Should money be fungible?

Should money be fungible?

Fungibility is different from liquidity. A good is liquid if it can be easily exchanged for money or another good. A good is fungible if one unit of the good is substantially equivalent to another unit of the same good of the same quality at the same time, place, etc.

In particular, money is fungible: a $10 banknote is interchangeable with any other similar banknote. It is also interchangeable with two fives, ten ones, or any combination of notes and coins worth $10 together. However, there are also situations where money is not fungible. This is of course clear for counterfeit money, but even if you have paper money with a number from a ransom payment of a kidnapping, it is not certain that you can use that note. The best example of fungible money is precious metals. If you steal a numbered gold bar, it must be melted down so that no one can trace its origin.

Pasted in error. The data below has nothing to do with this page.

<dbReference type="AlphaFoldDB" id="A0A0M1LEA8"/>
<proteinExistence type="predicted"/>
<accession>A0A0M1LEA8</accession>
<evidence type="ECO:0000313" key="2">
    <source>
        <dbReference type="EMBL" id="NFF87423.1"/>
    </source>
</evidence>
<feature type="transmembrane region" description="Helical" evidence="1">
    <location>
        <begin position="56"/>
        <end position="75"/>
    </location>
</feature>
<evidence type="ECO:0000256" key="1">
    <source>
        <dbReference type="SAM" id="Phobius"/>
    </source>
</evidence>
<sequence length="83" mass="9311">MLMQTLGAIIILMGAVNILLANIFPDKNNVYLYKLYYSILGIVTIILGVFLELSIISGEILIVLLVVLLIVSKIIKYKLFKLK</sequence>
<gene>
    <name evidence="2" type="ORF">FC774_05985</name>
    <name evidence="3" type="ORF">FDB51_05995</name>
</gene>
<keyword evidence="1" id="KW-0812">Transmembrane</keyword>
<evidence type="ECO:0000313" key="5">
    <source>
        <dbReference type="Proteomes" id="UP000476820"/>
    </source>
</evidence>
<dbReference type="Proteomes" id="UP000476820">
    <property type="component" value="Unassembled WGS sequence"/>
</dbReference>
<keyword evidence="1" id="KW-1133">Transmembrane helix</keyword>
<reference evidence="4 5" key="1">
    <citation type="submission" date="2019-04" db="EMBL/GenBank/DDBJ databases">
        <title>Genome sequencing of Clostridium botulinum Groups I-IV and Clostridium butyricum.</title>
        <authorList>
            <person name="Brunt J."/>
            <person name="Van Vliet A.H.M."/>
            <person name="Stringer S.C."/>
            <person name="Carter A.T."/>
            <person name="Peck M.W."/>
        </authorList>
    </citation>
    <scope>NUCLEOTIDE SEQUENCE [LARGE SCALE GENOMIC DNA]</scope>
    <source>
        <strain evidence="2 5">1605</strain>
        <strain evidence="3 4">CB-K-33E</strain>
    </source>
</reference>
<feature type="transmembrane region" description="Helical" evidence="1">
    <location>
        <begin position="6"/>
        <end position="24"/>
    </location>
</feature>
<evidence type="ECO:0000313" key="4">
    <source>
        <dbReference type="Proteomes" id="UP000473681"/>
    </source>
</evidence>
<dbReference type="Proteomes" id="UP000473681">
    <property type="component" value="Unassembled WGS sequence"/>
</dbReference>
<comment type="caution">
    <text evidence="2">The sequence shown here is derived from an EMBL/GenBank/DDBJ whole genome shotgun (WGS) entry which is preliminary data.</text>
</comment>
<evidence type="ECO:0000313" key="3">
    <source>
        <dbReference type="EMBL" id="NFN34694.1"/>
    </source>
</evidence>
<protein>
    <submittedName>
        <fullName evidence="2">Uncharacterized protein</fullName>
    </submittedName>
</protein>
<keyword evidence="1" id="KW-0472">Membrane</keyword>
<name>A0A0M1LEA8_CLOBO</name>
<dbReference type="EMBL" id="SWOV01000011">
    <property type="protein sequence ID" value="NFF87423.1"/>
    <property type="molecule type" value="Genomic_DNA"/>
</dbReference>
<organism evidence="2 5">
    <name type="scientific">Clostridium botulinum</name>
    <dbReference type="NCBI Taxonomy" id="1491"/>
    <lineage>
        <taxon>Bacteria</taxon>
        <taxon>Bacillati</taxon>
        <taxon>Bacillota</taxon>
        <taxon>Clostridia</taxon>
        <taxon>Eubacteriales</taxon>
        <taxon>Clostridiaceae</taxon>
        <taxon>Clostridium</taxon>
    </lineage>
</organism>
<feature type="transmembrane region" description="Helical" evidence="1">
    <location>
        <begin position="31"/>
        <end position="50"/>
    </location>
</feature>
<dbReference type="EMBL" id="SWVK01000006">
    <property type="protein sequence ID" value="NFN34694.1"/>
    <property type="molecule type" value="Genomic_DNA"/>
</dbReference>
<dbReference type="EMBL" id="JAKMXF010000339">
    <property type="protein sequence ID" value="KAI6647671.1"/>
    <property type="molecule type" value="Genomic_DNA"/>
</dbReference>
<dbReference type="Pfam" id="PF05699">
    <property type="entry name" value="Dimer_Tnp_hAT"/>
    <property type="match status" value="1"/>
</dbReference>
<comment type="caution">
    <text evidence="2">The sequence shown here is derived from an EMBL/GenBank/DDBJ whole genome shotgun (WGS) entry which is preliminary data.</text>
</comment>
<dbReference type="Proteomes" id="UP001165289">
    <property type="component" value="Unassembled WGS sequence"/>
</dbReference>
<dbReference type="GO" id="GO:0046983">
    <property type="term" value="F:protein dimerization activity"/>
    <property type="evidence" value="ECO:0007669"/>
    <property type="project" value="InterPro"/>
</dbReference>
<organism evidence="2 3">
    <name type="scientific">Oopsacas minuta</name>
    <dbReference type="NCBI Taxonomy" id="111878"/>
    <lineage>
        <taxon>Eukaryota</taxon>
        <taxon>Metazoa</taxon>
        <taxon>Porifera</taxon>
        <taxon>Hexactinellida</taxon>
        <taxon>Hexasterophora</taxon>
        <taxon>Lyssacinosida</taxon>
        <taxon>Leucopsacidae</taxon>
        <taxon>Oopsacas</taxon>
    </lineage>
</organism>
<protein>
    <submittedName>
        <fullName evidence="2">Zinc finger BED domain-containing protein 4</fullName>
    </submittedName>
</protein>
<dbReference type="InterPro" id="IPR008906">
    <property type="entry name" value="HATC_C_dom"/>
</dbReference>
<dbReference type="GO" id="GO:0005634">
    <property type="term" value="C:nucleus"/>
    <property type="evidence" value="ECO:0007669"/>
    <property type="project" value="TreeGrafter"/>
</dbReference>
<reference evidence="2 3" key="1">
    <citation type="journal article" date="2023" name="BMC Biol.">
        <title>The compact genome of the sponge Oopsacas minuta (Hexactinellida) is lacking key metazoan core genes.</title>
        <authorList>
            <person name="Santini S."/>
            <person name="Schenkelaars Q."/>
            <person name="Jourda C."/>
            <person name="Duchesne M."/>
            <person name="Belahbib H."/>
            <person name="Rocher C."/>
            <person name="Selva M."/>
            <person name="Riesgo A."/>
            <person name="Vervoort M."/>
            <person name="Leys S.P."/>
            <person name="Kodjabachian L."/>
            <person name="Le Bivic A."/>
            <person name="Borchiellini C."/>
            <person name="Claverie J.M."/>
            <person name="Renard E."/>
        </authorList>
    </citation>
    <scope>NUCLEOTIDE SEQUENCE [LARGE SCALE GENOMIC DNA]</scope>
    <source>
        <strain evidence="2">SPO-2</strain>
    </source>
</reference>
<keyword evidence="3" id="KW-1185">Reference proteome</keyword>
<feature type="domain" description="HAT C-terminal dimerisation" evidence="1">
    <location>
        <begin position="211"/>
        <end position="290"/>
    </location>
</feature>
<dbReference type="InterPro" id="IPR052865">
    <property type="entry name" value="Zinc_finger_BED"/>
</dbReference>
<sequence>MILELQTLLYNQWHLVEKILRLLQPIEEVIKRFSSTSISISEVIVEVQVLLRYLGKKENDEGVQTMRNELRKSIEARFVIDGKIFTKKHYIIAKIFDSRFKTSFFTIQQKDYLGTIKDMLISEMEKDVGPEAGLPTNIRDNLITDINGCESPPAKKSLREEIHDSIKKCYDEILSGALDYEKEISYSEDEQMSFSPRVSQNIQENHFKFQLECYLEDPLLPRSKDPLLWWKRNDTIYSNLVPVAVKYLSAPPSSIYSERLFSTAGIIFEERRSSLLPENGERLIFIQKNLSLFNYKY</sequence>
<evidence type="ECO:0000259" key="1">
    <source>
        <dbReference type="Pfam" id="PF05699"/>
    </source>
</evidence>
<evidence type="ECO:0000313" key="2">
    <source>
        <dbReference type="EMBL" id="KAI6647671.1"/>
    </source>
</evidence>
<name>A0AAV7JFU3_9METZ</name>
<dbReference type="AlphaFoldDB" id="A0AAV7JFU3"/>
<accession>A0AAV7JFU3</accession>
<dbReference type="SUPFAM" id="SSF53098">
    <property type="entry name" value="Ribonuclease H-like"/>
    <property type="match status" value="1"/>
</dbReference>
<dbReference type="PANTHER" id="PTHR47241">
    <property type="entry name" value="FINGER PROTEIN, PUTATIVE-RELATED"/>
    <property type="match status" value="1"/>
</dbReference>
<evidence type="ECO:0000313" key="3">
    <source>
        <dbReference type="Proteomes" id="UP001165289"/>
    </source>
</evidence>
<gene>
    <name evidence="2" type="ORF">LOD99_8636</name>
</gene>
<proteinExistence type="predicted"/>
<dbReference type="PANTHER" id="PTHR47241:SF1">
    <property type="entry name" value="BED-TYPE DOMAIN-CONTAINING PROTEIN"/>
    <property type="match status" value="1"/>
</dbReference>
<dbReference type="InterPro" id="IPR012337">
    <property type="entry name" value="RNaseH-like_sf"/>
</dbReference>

So the answer is “No” it is not necessary for money to be fungible. However, as long as it is clear that money is “legal”, it is normally just fungible.

Still Have Questions?

The 1CoinH / Ethical Money system is nothing like we have ever seen before. We can imagine you have plenty of questions left.

Please don’t hesitate to ask us. It also helps us to understand what we haven’t explained well enough.